Makerspaces foster creativity and encourage out-of-the-box thinking, but they often require physical space that a library doesn't have. But even if your library doesn't have a dedicated makerspace, you can still incorporate maker elements into your day. Our school library transforms our lunch period into maker time with STEAM activities such as our Mystery Maker Challenge.
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If you spend any time on social media, especially if you follow other libraries, librarians or community groups, you’ve probably heard a lot of talk about intergenerational programming. I have read news stories about daycare groups being integrated with seniors’ homes, or 20-somethings finding mentors (and roommates!) in older adults.
As library professionals, we feel compelled to stay abreast of new publications, award-winning titles and the latest installment in a beloved series. But the reality is that keeping up with so much reading can be overwhelming.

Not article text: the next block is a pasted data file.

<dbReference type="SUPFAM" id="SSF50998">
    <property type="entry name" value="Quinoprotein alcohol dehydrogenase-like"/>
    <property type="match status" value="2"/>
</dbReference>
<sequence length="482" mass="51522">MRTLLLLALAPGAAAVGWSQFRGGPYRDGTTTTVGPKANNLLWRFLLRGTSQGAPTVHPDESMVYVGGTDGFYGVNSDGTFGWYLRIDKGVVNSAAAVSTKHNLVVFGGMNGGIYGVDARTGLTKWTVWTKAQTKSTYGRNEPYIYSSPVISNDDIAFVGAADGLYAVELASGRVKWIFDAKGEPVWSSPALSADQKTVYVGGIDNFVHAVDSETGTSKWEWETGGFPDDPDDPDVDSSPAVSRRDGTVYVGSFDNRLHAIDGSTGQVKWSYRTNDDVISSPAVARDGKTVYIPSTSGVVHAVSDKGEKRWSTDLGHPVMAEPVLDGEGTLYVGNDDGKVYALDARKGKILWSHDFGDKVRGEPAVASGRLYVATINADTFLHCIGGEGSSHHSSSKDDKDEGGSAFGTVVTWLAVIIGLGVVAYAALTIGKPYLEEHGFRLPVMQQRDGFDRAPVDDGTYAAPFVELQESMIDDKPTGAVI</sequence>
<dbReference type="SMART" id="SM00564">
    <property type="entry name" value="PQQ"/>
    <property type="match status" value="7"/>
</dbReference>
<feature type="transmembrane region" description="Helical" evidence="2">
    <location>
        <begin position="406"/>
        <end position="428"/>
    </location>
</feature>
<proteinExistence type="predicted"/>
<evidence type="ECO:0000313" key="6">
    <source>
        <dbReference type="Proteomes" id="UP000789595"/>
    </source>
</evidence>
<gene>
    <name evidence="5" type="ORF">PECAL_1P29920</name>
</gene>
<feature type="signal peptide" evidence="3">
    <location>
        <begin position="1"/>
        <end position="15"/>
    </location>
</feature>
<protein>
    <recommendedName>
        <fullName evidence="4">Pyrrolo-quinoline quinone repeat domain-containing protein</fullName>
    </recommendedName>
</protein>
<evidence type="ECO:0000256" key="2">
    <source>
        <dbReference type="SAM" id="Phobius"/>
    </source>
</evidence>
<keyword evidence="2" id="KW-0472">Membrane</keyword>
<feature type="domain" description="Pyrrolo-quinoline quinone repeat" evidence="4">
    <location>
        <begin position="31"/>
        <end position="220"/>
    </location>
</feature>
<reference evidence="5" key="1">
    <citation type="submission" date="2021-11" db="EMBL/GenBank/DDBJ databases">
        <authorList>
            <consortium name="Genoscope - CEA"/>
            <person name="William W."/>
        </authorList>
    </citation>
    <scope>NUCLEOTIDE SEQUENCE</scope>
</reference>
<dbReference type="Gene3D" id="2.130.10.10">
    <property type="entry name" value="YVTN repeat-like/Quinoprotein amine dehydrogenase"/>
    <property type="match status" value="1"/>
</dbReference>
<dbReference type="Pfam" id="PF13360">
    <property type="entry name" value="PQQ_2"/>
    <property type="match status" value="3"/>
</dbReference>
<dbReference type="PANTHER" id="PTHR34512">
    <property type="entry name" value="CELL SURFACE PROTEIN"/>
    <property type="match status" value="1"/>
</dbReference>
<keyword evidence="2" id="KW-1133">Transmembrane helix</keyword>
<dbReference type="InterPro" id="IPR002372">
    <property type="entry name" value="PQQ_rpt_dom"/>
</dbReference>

Here are some tips to help library professionals find ways to conquer their ever-growing stack of books to read.
The American Library Association (ALA) recently held its annual conference in New Orleans. As expected, the food was fantastic, the people of New Orleans were amazingly welcoming and the content of the conference was spectacular. We spent several days soaking up ideas for programming, learning about new authors and networking with our fellow librarians.
Something we notice a lot here at the LP Fisher Public Library (and you probably do, too) is that when many of our young patrons get their first library card they have a difficult time signing the back. And we're not just talking preschoolers who are still learning to form letters — we're talking preteens and teenagers. Sometimes even adults.